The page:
Review and redesign, if necessary, current health care programs. The cost for employer health care is high and it is expected to increase another 5.2 percent in 2014. 1 Many companies are using health care reform as a catalyst to review and redesign their health care programs as necessary to slow these rising costs. A growing number of companies are considering private online exchanges to deliver their health care benefits. Some companies, including Walgreens, Sears Holding Corp. Petco, Kinder Morgan and Darden Restaurants, have announced programs where they will give employees a fixed sum of money and require the employee to shop for insurance coverage on a private online exchange. And it looks like more companies are going to jump on the private exchange bandwagon. Accenture PLC projects that approximately one million Americans will get employer health coverage through these private exchanges in 2014, and expects that number to increase to 40 million by 2018.2
Companies are also taking other steps to manage health care costs. UPS recently announced that it is eliminating health care coverage for employee spouses who have other available coverage, and beginning next year, Trader Joe’s and Home Depot are dropping health insurance for their part-time workers and steering them toward the state insurance exchanges. Other actions that companies are taking include increasing the share employees and their dependents pay in premium contributions, implementing higher medical and pharmacy deductibles, eliminating retiree health benefits, encouraging enrollment in high-deductible health plans, providing wellness programs and reviewing the company’s relationship with its providers.
Managing costs will become even more significant for companies as 2018 approaches and the excise tax kicks in for high-cost plans. More than 60 percent of employers believe that they will be subject to the excise tax in 2018 if they don’t make adjustments to their current benefit strategy.3 As such, companies need to review their health care plans in the coming years to control their costs and avoid the excise tax.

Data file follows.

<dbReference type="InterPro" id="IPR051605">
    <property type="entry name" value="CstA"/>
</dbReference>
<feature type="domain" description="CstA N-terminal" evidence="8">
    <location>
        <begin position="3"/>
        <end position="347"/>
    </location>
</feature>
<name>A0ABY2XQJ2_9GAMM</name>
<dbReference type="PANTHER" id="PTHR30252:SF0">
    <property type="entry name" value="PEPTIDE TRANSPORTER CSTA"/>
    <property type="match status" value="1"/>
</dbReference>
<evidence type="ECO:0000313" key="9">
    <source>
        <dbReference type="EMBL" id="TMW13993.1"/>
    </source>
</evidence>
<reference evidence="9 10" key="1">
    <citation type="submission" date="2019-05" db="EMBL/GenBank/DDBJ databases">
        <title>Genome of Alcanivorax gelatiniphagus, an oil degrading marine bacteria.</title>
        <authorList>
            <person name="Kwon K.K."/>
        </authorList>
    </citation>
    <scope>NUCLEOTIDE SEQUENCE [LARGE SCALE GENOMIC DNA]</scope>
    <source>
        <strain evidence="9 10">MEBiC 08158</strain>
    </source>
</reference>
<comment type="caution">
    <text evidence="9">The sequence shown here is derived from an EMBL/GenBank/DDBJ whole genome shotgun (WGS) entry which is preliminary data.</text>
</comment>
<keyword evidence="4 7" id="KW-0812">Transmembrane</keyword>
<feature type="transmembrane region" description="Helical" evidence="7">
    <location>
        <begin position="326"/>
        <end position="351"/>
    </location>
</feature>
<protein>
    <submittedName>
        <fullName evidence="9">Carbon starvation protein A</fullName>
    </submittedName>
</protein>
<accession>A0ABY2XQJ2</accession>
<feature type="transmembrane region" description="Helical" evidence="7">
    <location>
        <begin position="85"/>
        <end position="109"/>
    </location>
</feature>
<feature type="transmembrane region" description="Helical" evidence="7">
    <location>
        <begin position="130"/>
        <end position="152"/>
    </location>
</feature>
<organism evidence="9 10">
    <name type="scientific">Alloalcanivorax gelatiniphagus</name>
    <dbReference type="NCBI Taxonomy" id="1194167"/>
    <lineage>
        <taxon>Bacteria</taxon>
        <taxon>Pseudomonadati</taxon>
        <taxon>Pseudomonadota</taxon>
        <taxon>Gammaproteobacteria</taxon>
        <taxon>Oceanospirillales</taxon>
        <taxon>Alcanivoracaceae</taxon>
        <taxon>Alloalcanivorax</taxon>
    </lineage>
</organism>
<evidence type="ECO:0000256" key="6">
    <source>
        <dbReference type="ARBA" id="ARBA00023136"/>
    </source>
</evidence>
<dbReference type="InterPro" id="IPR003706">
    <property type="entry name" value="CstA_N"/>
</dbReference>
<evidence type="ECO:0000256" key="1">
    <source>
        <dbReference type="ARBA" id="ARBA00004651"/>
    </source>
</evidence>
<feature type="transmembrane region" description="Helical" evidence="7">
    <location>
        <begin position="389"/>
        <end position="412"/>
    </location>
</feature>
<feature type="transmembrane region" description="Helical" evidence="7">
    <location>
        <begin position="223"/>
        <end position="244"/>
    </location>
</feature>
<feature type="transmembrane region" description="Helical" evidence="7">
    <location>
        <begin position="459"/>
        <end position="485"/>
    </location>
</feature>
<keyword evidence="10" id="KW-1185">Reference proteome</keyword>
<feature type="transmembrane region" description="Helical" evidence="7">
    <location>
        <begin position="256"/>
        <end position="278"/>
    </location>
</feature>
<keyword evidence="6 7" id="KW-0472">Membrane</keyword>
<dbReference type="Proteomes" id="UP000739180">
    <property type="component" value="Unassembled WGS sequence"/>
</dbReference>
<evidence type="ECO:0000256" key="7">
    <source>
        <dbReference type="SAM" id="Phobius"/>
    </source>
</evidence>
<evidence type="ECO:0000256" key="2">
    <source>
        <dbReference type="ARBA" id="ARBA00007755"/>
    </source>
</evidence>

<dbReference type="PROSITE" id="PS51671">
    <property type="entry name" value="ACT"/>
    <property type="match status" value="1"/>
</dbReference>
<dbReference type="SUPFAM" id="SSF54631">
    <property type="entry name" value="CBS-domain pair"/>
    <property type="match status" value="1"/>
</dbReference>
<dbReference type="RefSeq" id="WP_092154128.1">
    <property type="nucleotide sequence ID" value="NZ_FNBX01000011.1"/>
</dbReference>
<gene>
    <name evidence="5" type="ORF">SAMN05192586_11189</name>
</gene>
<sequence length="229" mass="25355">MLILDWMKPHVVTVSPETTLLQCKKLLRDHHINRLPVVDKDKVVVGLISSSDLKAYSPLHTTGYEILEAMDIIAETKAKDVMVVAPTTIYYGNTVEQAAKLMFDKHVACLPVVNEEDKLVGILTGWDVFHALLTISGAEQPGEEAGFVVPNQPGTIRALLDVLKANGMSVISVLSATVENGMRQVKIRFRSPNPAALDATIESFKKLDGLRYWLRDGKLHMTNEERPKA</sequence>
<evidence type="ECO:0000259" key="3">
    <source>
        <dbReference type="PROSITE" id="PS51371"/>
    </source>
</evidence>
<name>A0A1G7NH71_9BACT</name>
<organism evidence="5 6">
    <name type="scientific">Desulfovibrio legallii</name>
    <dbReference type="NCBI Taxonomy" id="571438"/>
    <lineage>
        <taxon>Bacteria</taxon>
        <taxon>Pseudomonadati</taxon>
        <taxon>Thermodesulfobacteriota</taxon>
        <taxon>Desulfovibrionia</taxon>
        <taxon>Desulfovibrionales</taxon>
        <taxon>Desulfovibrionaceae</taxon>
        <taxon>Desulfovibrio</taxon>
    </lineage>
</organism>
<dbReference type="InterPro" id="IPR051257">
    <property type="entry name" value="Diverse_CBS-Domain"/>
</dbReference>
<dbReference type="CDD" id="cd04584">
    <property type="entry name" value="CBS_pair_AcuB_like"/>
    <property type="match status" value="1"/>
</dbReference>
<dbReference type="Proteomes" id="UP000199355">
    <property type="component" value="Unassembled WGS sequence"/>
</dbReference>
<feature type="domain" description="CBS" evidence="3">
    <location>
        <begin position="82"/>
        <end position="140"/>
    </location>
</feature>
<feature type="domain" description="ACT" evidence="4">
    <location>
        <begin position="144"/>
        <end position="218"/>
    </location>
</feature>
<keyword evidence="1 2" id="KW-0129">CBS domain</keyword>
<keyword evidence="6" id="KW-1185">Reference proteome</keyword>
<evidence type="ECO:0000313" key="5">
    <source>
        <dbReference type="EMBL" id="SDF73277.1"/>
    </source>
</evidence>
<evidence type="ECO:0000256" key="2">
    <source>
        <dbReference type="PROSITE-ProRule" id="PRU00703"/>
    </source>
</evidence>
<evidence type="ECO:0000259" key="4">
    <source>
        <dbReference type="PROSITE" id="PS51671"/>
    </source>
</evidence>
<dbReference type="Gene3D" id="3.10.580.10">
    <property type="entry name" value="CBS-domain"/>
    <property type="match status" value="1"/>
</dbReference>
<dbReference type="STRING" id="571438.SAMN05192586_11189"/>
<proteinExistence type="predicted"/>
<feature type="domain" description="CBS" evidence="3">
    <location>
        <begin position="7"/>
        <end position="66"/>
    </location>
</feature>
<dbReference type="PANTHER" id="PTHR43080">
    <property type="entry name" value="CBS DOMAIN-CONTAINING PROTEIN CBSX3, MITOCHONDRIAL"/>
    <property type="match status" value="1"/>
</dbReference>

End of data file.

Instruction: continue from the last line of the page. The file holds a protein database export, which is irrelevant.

Stay abreast of developments. Because of the statute’s sheer volume and complexity, as well as the continuing legal challenges and politics surrounding Obamacare, education is key to ensuring that directors understand the statute’s relevant provisions, their effective date(s) and the implications they will have for the company. While the U.S. Supreme Court largely upheld the constitutionality of Obamacare last year, the health care law is now facing new legal challenges that directors should follow. These new lawsuits, among other things, focus on language in the statute that says subsidies for qualified individuals are available for those who purchase insurance through an exchange “established by the state.” Because many states did not create their own exchange, but instead opted for the federally run exchange, these lawsuits claim that the statute’s wording precludes individuals who have to purchase insurance through a federally run exchange from receiving subsidies.4
Boards also need to be fully informed of any evolving guidance and interpretive regulations relating to the implementation of the law so they can effectively formulate a strategy for dealing with it going forward. Federal agencies have already begun issuing guidance addressing certain aspects of the legislation, and much more is expected.
Encourage a healthy workforce. Having a healthy workforce can give a company a competitive advantage. Attempting to reduce health care costs and improve the health of their workforce, many companies are offering employee wellness programs. These programs, in general, either use financial incentives to motivate employees to participate, or use penalties, such as an increase in premiums and deductibles, for certain unhealthy behaviors, such as smoking, or having high cholesterol or a high body mass index. According to a recent survey by Aon Hewitt, 83 percent of employers offer incentives for participation in health and wellness programs, but only a small percentage exclusively use penalties or offer a mix of rewards and penalties.5 But this is about to change. According to this survey, 58 percent of employers intend to impose penalties in the next three to five years on employees who “do not take appropriate actions for improving their health.”6
This post was excerpted from our Top 10 Topics for Directors in 2014 alert.
1 Towers Watson, Employer Surveys Examine Rising Health Care Costs and Planned Response to the ACA (September 3, 2013).
2 A. W. Mathews, “More Employers Overhaul Health Benefits,” The Wall Street Journal (September 4, 2013).
3 Towers Watson, Health Care Reform Heightens Employers’ Strategic Plans for Health Care Benefits (August 21, 2013).
4 J. Palazzolo, “Health Law Faces New Challenges,” The Wall Street Journal (Oct. 21, 2013).
5 Max Mihelich, “More Employers Looking to Impose Wellness Program Nonparticipation Penalties in 2014,” WorkForce (March 25, 2013).